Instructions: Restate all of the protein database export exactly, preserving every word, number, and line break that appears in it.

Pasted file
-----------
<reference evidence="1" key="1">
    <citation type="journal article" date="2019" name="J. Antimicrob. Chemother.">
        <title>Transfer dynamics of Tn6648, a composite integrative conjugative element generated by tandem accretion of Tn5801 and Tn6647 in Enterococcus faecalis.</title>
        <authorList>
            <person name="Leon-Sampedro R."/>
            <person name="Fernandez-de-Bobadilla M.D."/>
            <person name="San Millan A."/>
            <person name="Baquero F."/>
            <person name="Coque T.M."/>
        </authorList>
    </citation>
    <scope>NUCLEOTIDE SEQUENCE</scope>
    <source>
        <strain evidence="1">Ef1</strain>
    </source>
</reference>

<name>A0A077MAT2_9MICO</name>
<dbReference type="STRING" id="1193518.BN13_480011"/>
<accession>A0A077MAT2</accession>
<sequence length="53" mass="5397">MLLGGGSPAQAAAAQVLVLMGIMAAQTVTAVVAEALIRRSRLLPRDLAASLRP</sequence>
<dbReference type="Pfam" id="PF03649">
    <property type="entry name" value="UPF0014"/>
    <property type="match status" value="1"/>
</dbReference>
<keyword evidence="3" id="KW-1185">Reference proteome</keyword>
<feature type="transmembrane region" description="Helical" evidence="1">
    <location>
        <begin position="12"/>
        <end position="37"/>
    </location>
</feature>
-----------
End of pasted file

<reference evidence="1" key="1">
    <citation type="journal article" date="2019" name="J. Antimicrob. Chemother.">
        <title>Transfer dynamics of Tn6648, a composite integrative conjugative element generated by tandem accretion of Tn5801 and Tn6647 in Enterococcus faecalis.</title>
        <authorList>
            <person name="Leon-Sampedro R."/>
            <person name="Fernandez-de-Bobadilla M.D."/>
            <person name="San Millan A."/>
            <person name="Baquero F."/>
            <person name="Coque T.M."/>
        </authorList>
    </citation>
    <scope>NUCLEOTIDE SEQUENCE</scope>
    <source>
        <strain evidence="1">Ef1</strain>
    </source>
</reference>

<name>A0A077MAT2_9MICO</name>
<dbReference type="STRING" id="1193518.BN13_480011"/>
<accession>A0A077MAT2</accession>
<sequence length="53" mass="5397">MLLGGGSPAQAAAAQVLVLMGIMAAQTVTAVVAEALIRRSRLLPRDLAASLRP</sequence>
<dbReference type="Pfam" id="PF03649">
    <property type="entry name" value="UPF0014"/>
    <property type="match status" value="1"/>
</dbReference>
<keyword evidence="3" id="KW-1185">Reference proteome</keyword>
<feature type="transmembrane region" description="Helical" evidence="1">
    <location>
        <begin position="12"/>
        <end position="37"/>
    </location>
</feature>